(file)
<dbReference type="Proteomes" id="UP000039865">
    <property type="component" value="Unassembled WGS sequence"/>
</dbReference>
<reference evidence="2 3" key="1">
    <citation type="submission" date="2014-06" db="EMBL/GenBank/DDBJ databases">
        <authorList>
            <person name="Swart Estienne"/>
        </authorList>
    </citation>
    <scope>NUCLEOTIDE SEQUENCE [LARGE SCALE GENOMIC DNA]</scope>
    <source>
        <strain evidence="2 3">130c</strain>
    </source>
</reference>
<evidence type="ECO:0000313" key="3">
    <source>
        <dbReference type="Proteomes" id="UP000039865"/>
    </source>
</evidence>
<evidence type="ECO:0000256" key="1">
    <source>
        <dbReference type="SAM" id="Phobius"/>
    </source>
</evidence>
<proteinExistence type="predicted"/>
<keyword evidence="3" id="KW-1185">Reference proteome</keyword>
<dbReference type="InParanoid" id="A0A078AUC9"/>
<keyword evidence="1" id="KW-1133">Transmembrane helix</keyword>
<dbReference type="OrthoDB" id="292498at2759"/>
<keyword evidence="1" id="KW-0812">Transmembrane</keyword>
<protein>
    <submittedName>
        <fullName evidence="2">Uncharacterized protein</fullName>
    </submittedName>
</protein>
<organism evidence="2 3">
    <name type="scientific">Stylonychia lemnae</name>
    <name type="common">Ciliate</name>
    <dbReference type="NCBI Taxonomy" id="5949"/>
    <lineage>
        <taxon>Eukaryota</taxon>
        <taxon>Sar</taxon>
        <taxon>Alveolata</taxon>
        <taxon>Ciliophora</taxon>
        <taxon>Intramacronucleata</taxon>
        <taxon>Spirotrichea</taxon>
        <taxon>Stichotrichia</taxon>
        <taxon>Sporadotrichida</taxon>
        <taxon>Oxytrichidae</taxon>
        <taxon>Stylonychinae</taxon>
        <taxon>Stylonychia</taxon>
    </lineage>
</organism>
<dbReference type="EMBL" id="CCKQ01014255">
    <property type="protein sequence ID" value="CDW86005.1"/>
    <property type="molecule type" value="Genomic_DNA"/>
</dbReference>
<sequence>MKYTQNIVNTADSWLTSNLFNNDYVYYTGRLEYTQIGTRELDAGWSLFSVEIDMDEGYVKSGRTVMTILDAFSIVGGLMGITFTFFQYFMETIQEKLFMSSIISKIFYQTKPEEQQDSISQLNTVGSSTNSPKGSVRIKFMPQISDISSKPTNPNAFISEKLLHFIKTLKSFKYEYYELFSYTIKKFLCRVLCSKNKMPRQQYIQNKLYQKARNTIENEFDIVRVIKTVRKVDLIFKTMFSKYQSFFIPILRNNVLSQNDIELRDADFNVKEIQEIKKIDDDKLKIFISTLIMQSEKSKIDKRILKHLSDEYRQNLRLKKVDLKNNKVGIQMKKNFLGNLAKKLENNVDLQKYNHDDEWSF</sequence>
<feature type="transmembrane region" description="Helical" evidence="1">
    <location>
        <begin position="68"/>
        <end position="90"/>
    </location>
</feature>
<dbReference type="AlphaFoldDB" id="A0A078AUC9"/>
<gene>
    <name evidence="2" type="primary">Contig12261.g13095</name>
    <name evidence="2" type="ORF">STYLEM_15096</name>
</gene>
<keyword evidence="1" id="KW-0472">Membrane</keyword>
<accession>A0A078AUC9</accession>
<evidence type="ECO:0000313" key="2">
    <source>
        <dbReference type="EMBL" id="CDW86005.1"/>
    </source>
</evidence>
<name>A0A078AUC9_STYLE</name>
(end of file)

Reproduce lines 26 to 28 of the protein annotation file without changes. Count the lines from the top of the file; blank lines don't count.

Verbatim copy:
<keyword evidence="3" id="KW-1185">Reference proteome</keyword>
<dbReference type="InParanoid" id="A0A078AUC9"/>
<keyword evidence="1" id="KW-1133">Transmembrane helix</keyword>